Bonjourno. This is just a quick post while I’m waiting for Siggy to get home so we can have tea together and relax after a busy week at work. In fact it hardly qualifies as a ramble. As usual beware spoilers…

I recently read Piercing by Ryu Murakami, a novella originally published in Japan in 1994, which was published in English in 2008. It is about a family man obsessed with the idea of stabbing someone in the abdomen with an ice-pick. He watches his baby daughter sleeping and fights back his desire to stab her. He realises that in order to protect his daughter from harm that he needs to carry out his violent desire on a prostitute, to get it out of his system.

He takes copious notes formulating the perfect murder and then takes himself off to stay in a down-town Tokyo hotel. He calls an agency for an S&M call-girl intent on having a dry-run but matters soon spiral out of control, leaving him escorting the prostitute to the hospital after she self-harms. The book can be seen as a Hollywood influenced dark comedy about sexual frustration and mental health. I’ve read quite a few highfalutin reviews that put the book on quite a high pedestal, but while it was better than In the Miso Soup I wasn’t that impressed. Once you’ve got over the initial savagery of the main character’s desires it’s not that deep a book and I was happy it was only 185 pages long.

I finished watching Season 3 of the Amazon Original The Man in the High Castle and thought it was a great season. It built strongly on ideas hinted at in the last season, developed some ideas original author Philip K Dick I’m sure would’ve approved of if he were still alive, and it seemed to me like something of significance happened in every episode.

For a series from an online digital streaming service this seems quite unusual. Usually there’s a lot of filler and very slow storytelling as the writers seem to spread their scant supply of ideas across the episodes. Sense8 fell afoul of this, Preacher also and indeed earlier seasons of The Man in the High Castle.

The show really comes into its own with the more fleshed out idea of ‘travellers’ i.e. those who can move from one parallel reality to another in the multiverse bringing with them stories (and in some cases film reels) of how the allies won WWII. A couple of important characters (almost literally) get the chop and the Nazi’s special project is revealed – perhaps stealing some thunder from the very stupendous Mr Robot, if rumours of what’s planned for Season 4 of that Amazon Original are to be believed.

It was also nice to see that Doctor Who seems to be bedding in quite nicely with what I’m sure was a revamp of a ‘killer bandages’ storyline (episode two) from the old days and an educational missive about Rosa Parks’s pivotal role in the Montgomery Bus Boycott and the American civil rights movement of the mid-50s (episode three). The fact that one or two of the Doctor’s new companions in those days would be asked to board and sit at the back of the bus helped sell the struggle and the writing seemed a lot tighter for this episode.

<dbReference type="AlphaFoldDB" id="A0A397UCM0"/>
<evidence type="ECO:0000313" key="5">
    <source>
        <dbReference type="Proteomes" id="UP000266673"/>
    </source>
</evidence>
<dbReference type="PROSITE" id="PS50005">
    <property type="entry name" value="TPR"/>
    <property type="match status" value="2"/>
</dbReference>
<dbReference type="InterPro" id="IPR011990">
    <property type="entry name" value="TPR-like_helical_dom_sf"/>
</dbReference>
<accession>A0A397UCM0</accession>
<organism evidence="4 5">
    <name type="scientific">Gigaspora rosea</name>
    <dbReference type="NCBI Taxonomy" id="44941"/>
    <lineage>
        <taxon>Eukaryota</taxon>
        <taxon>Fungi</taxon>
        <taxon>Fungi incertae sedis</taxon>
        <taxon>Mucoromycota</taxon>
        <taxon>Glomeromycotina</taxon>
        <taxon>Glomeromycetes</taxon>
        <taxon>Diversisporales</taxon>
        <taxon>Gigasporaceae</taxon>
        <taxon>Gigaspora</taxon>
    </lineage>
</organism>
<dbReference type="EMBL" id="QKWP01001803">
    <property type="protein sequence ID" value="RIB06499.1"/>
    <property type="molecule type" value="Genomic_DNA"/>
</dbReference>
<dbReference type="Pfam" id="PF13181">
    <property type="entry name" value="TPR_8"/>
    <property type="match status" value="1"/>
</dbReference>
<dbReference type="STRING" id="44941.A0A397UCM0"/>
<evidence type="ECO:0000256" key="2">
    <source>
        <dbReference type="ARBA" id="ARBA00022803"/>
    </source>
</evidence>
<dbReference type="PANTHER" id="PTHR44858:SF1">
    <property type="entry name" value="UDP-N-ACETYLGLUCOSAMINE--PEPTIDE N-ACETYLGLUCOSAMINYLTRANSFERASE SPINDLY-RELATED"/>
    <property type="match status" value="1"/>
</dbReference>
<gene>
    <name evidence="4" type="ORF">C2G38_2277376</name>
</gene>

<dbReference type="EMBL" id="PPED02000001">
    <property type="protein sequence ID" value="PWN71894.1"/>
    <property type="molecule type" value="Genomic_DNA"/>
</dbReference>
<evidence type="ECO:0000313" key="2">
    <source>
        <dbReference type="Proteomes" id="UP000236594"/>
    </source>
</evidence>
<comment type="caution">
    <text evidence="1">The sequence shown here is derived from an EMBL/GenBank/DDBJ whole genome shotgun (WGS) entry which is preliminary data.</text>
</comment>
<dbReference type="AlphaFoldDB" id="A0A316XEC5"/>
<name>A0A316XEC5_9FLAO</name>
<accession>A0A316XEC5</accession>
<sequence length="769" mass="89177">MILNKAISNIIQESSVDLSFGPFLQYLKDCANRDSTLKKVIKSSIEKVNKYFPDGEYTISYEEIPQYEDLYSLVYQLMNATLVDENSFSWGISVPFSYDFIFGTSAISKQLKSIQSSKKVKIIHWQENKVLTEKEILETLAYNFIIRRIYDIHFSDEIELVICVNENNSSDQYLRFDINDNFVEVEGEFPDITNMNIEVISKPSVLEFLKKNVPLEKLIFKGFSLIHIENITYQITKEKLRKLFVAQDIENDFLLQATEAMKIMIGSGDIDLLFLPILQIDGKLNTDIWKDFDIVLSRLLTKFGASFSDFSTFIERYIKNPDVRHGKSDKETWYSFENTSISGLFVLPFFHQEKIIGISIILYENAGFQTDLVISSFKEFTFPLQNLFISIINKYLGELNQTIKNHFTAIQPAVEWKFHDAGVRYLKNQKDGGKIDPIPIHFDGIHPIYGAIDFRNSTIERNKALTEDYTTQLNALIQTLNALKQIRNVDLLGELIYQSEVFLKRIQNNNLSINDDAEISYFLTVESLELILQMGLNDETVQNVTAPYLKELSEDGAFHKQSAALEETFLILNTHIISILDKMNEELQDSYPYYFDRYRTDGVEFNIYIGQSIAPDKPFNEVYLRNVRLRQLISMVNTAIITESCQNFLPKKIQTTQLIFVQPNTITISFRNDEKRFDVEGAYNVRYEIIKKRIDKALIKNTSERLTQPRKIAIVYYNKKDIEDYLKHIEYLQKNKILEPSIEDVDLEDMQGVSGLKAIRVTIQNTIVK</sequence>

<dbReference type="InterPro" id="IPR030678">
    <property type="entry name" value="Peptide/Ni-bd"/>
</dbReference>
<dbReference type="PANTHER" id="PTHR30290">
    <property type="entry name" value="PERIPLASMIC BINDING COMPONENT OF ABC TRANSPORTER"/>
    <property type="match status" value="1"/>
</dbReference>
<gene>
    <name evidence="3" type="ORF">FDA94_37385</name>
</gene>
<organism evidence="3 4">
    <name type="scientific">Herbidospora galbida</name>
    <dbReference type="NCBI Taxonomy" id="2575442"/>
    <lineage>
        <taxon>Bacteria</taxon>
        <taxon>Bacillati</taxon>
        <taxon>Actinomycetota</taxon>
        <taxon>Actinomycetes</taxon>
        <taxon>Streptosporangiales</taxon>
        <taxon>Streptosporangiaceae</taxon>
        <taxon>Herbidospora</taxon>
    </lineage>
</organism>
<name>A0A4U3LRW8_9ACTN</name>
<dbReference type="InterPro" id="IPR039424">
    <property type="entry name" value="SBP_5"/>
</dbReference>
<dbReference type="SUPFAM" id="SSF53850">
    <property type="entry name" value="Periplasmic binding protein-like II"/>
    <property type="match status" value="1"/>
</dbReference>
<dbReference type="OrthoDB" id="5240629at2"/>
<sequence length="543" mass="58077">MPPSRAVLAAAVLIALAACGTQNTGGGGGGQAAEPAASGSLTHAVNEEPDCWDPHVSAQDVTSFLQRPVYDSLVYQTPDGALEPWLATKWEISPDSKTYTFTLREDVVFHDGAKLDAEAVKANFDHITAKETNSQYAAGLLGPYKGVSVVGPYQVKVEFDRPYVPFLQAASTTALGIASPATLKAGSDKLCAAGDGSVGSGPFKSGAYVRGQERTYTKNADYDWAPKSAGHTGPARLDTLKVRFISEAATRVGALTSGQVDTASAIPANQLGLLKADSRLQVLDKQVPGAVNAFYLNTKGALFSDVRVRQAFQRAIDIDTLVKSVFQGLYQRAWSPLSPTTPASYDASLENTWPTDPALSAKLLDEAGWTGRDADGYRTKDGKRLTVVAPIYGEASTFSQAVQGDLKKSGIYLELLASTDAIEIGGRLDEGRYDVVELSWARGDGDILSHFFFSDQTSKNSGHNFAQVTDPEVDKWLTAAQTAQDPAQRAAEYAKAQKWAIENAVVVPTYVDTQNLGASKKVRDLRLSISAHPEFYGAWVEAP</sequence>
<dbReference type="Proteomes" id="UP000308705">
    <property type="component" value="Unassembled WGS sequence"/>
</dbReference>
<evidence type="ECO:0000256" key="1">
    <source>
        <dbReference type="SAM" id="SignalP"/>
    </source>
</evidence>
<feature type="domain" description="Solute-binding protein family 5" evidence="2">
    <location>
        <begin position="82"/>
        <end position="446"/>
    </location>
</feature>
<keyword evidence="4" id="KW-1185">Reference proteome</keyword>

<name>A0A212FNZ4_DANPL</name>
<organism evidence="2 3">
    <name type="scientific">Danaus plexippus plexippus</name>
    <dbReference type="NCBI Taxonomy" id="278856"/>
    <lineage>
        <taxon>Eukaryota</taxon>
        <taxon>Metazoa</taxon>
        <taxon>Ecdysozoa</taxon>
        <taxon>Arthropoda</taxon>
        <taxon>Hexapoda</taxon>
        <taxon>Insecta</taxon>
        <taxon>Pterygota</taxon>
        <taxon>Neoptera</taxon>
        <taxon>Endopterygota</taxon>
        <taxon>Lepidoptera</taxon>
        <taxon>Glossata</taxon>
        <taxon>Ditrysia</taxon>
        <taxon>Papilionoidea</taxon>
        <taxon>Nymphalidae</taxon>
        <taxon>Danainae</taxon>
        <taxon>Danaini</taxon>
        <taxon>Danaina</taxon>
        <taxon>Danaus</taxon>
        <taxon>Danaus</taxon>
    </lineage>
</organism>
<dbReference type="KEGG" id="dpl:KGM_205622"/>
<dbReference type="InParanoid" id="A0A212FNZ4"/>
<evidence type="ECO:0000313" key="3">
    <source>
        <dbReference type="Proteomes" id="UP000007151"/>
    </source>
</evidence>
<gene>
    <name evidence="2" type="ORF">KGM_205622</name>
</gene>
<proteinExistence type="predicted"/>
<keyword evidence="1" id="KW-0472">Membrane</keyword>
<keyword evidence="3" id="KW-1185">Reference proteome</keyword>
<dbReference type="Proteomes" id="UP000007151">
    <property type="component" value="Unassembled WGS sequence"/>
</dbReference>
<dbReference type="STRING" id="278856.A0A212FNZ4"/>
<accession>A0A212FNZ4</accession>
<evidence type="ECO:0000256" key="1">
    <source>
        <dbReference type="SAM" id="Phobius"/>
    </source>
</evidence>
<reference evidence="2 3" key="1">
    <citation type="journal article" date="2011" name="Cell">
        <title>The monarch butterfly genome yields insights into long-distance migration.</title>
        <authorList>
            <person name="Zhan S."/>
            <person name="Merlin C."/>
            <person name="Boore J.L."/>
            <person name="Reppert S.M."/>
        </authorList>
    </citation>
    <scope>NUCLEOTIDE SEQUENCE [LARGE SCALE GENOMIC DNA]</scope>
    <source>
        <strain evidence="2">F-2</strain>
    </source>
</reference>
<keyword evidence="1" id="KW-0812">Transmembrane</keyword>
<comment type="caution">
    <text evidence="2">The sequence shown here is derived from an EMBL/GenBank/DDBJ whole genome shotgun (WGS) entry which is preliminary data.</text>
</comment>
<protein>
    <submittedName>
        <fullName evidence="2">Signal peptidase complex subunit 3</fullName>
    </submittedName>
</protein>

During the course of events a bad guy was zapped back in time which I’m sure is going to return to haunt the team in a later episode. I hope this upward trend continues and my only gripe now is that I really don’t like the new interior design of the TARDIS.

Finally, I’ve been so preoccupied with waiting for the next Star Wars Battlefront II update (due out 30 October) that I failed to notice the release of a news Assassins Creed game in the form of Assassins Creed: Odyssey. It’s early days yet, I’ve only played about 7 hours, but so far so good. As the title suggests it’s based in ancient Greece and sees the main character acting as a mercenary among what I guess amounts to a civil war among rival factions.

What I think is unique in this game, which has all the usual weapon and ability systems, is the choice given to you right from the get-go to play as a male or female character, and indeed to choose a difficulty level. In much the same way as Doctor Who was due a female lead that’s also the case for AC:O. Of course, being a geeky heterosexual gamer I opted for the female character as I’d much rather spend hours looking at her than some guy in a skirt. Perhaps not the most PC of things to say in this day and age, but there you have it.

It’s hard to provide a balanced review of a game I know is going to take me ages to complete – especially if there is value in playing the game through again as the male character (it really depends if story options are markedly different between characters) – but I may jot down a few thoughts now and again about it as I progress. So far it looks amazing, plays relatively bug free (although I expect I’m going to get annoyed with the ship-based missions) and I hope there’s going to be some nice ‘alien civilisation’ Easter eggs along the way.